What is Quality?
Testing the definition
A good definition will withstand all kinds of serious
criticism. What about those people who need things? Staying in business
means keeping them all reasonably happy, so this works. What about growth?
This is an interesting question: why do so many companies seek to grow
constantly? If shareholders demand growth, and will take their money
elsewhere otherwise, then it is still about staying in business. If our
competitors grow, we need to grow to stay in the game.
Growth can be a management trap: if it leads to
over-extension or unmanageable diversity, such that the business fails, this
is not a quality situation. To quote Ricardo Semler1: ‘The biggest myth in
the corporate world is that every business needs to keep growing to be
successful. That’s baloney. The ultimate measure of a business’ success, I
believe, is not how big it gets, but how long it survives.’
One of the frustrations we meet in quality is the
focus on longer-term company survival; we know that products containing
defects will lead to dissatisfied customers. We know that incomplete
customer knowledge impairs our ability to correct external problems and
repair internal processes. But we come up constantly against managers who
are working on short-term problems, such as getting a delivery out today or
pacifying an angry customer on the phone. So who is right, given our new
definition of quality? The answer is both. Our perspectives may be different
and we can both benefit from sharing one another's concerns, but we both
want to stay in business, which means focusing on both the short- and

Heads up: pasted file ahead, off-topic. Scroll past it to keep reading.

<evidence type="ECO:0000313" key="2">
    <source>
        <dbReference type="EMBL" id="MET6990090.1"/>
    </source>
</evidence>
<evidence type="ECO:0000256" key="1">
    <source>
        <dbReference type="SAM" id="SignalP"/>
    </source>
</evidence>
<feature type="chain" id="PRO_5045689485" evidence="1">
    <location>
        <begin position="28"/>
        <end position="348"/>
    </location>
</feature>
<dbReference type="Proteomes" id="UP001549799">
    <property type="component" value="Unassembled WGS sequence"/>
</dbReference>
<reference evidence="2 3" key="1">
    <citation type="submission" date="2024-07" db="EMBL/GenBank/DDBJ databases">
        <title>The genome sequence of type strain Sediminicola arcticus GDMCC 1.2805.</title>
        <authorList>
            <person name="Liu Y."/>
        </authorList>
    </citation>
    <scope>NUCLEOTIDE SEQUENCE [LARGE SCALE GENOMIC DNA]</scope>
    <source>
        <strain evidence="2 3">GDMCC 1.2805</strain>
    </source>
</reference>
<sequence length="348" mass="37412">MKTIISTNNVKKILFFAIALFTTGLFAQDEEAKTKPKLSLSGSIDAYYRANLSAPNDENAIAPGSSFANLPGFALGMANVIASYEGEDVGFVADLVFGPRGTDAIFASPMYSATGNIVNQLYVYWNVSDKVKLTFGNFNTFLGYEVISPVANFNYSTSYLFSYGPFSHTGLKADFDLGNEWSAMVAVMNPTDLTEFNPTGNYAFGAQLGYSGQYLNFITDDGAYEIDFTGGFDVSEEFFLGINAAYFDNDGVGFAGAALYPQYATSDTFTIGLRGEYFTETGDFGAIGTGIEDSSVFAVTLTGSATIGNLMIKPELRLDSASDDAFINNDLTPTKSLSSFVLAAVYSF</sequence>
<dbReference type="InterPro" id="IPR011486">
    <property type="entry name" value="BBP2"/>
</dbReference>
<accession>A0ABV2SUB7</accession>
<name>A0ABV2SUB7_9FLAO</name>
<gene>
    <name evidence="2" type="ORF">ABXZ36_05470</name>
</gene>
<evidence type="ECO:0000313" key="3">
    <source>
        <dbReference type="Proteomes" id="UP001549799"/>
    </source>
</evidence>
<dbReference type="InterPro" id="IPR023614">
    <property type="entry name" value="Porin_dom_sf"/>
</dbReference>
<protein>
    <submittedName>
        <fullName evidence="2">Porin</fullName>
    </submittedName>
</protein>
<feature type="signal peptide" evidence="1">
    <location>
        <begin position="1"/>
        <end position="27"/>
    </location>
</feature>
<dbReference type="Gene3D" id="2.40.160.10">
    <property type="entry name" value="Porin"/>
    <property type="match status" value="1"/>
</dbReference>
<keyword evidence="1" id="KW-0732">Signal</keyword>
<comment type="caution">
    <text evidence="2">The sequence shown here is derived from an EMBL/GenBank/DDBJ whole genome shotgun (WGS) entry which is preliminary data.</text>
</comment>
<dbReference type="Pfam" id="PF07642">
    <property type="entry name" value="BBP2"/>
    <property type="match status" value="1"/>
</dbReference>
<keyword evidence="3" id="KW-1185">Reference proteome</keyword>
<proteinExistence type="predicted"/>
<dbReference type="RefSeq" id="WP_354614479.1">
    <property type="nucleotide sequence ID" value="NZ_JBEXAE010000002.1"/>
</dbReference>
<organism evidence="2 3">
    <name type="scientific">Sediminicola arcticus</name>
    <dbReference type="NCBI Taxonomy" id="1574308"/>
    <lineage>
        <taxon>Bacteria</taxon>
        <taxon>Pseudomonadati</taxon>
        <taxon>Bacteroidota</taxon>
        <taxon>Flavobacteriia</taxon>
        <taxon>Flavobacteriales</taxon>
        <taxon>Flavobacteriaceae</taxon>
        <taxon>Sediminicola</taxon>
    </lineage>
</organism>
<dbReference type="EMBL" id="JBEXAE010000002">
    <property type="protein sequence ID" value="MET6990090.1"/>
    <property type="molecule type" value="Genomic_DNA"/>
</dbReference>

How do we stay in business?
If quality means staying in business, how do we do
that? Perhaps there is no single, simple answer, but by exploring the issue,
including going back-to-basics, we can take a few steps in the right
What is business?
While we are rushing in where angels fear to tread,
perhaps we should scrutinise what we mean by ‘business’. At its most
fundamental, business is barter: I will swap you two sheep for one cow; I
will invest in your business if you give me a good chance of getting rich
quicker than the bank. What makes barter work is that we value things
differently, for example - I have plenty of sheep but no milk. Business is
not so much barter as value exchange.
If business were just about customers and ourselves,
it would be easy. We would find what they wanted, make it and sell it to
them. But it is not that simple: our problems begin when we find we are at
the crossroads of many exchanges of value. There are shareholders,
employees, customers, suppliers, partners and governments, all engaged in a
complex web of value exchange.
To make things worse, we cannot make all of the
people happy all the time. With a limited pool of resources, we try to keep
customers happy, while being profitable enough for shareholders, while
paying our suppliers (eventually), while paying for the new employee rest
rooms. Sorry folks, but there is not enough cash to go around. Like any
paymaster, we will need to make some tough decisions.
Staying in business then, means playing a dynamic
balancing game, optimising value exchange, with an awareness of the very
real resource limitations with which we work. This gives us a second level
of detail we can use for our quality definition:
optimising the whole system
of value exchange
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